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How to Kill Mondo Grass

grass image by palms from

Mondo grass (Ophiopogon japonicus) is colloquially known as "monkey grass." It is an evergreen perennial that grows to heights of 8 to 16 inches. Mondo grass is hardy and spreads quickly, which makes it an excellent choice for a ground cover. This is especially true in areas where other plants fail to thrive, such as shady spots under tall trees. Gardeners who introduce this ornamental grass into their yards appreciate the ease of propagation, which requires little more than dividing larger plant clumps. Therein also lays the problem when trying to kill it--it is supremely hardy.

Mow the monkey grass on the shortest setting. Repeat this step whenever new growth appears. Scalp the plants frequently and discourage the formation of stolons.

Dig down 12 to 18 inches deep with your spade around the area perimeter. Install a root barrier around the outer limits of the area containing Mondo grass.

Dig up clumps of Mondo grass with the spade. Separate as many of the plants’ rhizomes, stolons and roots as possible. Carefully rake up all of these pieces and discard.

Cover the treated area with the tarp. Weigh down the tarp with rocks. Keep the tarp in place for a few months.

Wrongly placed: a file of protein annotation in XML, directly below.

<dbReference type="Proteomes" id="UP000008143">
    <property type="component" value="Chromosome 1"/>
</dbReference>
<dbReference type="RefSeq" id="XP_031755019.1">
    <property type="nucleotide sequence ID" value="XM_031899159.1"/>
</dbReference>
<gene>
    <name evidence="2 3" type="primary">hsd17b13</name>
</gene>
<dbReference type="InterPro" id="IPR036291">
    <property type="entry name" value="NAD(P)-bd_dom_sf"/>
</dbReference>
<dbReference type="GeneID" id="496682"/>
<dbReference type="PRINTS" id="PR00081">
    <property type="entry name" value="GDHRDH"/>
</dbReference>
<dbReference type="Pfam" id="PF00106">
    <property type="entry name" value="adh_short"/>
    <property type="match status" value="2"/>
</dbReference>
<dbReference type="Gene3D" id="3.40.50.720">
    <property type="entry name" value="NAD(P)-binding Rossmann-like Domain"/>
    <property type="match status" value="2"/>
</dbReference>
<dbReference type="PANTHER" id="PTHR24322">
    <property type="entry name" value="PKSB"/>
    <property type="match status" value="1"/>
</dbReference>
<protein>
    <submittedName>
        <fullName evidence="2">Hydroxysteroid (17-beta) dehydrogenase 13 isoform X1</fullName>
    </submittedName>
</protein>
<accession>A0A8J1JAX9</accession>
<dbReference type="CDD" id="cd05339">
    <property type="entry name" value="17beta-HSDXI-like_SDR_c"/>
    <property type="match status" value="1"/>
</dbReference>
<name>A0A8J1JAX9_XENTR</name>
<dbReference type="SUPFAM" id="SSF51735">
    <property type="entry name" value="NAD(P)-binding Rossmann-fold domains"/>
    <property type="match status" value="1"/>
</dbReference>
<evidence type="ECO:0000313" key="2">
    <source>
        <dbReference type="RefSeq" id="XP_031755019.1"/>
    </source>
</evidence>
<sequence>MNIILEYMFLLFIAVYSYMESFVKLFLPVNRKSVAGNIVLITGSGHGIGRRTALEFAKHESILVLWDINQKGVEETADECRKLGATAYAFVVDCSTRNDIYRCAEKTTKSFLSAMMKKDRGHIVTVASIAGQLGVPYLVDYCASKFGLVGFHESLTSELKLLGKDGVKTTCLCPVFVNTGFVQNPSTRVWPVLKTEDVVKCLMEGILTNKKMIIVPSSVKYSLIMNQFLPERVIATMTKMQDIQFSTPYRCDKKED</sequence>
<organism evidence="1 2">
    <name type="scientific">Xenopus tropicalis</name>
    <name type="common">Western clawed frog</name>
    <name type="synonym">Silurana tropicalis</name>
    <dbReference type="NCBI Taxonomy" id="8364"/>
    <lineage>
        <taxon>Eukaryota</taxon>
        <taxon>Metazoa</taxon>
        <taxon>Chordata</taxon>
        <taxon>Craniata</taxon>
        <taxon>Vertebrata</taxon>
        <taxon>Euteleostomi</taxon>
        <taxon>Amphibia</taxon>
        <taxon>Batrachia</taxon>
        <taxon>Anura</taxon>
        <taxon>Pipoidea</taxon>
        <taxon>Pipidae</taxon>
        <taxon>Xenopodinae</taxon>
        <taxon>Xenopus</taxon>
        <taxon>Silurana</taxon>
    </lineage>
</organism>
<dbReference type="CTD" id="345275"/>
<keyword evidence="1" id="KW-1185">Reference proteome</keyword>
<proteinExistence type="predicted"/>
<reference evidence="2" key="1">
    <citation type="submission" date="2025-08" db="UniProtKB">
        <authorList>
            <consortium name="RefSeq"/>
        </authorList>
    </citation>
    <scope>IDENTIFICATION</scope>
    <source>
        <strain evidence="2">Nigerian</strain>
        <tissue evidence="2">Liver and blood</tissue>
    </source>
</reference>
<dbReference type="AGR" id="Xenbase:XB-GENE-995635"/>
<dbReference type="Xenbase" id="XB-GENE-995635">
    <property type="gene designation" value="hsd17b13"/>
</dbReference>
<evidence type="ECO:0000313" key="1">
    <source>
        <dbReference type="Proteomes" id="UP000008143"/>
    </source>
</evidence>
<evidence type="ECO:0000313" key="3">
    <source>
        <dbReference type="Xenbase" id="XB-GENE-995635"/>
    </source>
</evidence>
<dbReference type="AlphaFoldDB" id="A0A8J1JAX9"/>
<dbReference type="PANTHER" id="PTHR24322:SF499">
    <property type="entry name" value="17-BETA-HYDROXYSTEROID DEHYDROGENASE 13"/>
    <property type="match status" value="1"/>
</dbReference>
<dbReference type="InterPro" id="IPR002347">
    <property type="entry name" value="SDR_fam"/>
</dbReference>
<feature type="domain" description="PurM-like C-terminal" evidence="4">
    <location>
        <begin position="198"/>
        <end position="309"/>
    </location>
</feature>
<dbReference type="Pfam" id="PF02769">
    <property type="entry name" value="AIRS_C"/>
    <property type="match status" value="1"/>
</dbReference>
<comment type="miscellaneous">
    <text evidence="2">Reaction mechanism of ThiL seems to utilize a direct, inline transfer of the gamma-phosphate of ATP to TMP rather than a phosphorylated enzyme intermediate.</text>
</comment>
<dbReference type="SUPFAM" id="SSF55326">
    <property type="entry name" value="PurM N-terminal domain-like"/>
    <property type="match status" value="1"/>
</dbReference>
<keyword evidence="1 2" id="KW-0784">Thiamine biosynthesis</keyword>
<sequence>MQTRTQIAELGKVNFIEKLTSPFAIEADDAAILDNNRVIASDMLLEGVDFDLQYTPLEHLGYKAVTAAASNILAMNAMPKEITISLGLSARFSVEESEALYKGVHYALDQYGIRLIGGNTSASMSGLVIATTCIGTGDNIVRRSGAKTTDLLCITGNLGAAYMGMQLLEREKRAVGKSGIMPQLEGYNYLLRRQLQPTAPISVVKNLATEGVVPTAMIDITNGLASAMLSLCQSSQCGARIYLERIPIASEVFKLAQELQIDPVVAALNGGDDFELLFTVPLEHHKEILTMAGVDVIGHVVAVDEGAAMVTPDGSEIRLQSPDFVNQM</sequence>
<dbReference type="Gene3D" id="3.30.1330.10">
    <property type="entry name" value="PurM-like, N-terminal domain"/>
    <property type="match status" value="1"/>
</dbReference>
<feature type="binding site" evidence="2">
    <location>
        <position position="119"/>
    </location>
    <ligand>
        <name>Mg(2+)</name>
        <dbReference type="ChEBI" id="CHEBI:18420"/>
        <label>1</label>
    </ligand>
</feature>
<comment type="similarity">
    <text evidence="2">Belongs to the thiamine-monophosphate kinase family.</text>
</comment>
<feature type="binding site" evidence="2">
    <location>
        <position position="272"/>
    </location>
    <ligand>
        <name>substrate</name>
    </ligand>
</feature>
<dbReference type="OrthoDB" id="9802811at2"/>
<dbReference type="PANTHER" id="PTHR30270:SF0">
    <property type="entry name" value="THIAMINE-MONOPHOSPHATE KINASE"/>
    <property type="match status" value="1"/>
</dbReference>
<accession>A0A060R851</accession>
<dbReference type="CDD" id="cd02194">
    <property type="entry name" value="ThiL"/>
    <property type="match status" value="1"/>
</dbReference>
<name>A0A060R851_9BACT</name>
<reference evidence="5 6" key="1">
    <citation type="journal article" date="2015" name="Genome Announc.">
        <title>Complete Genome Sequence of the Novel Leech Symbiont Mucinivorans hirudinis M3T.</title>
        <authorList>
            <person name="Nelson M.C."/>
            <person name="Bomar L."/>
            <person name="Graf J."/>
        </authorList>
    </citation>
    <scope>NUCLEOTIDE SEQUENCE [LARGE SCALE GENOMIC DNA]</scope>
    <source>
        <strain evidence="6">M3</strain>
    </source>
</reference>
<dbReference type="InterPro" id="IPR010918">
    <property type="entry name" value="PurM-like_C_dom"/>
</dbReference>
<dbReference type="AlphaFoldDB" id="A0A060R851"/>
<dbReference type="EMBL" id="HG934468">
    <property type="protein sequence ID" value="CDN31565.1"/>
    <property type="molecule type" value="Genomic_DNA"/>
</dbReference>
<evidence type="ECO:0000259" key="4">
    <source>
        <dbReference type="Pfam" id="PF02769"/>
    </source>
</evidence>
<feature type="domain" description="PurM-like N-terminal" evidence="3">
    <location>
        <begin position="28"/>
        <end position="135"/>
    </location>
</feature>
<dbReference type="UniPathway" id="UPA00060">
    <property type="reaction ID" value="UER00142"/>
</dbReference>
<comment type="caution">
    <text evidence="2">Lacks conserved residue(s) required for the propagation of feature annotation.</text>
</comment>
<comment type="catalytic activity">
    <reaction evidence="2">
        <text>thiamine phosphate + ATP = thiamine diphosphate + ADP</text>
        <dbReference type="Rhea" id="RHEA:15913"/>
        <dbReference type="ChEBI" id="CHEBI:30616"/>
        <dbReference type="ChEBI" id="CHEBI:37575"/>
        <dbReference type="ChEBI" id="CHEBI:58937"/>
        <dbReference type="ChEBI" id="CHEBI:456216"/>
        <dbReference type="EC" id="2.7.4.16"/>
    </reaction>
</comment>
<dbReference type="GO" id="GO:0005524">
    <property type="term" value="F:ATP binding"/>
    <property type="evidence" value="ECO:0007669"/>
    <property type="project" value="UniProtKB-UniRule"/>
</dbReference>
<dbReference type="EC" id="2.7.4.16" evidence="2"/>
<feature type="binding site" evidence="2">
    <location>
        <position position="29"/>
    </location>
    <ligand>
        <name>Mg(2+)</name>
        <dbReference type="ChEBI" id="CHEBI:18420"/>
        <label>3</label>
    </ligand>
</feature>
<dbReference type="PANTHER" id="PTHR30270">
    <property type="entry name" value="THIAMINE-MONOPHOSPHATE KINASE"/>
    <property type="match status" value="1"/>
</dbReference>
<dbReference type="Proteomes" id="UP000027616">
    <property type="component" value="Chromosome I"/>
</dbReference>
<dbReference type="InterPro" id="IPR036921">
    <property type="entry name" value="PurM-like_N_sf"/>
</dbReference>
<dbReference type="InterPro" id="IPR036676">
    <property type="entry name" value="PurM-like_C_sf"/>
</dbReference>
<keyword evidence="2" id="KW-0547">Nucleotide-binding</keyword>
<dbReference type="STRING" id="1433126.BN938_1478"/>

Remove the tarp and dig up any dead plants with the spade. Dig about 12 inches down to unearth dormant rhizomes. Discard all plant pieces.


Although it may appear as though the installation of a root barrier is superfluous, consider that Mondo grass is known to send out stolons that reach far away from the mother plant. While you are removing the grass from one area, it may simply grow up in a different area of the yard, unless you curtail it.


Avoid commercially available spray-on herbicides. The surfaces of the grass blades are waxy and the spray runs off into the ground.

Killing Mondo grass is a lengthy process that leaves the treated area look somewhat unsightly. It is possible to forgo the use of the tarp, but this lessens the likelihood of killing the plants off in one season. The gardener is likely to have to perform repeat treatments of the area over the next few years. This is because of the rhizomes that remain dormant in the soil.

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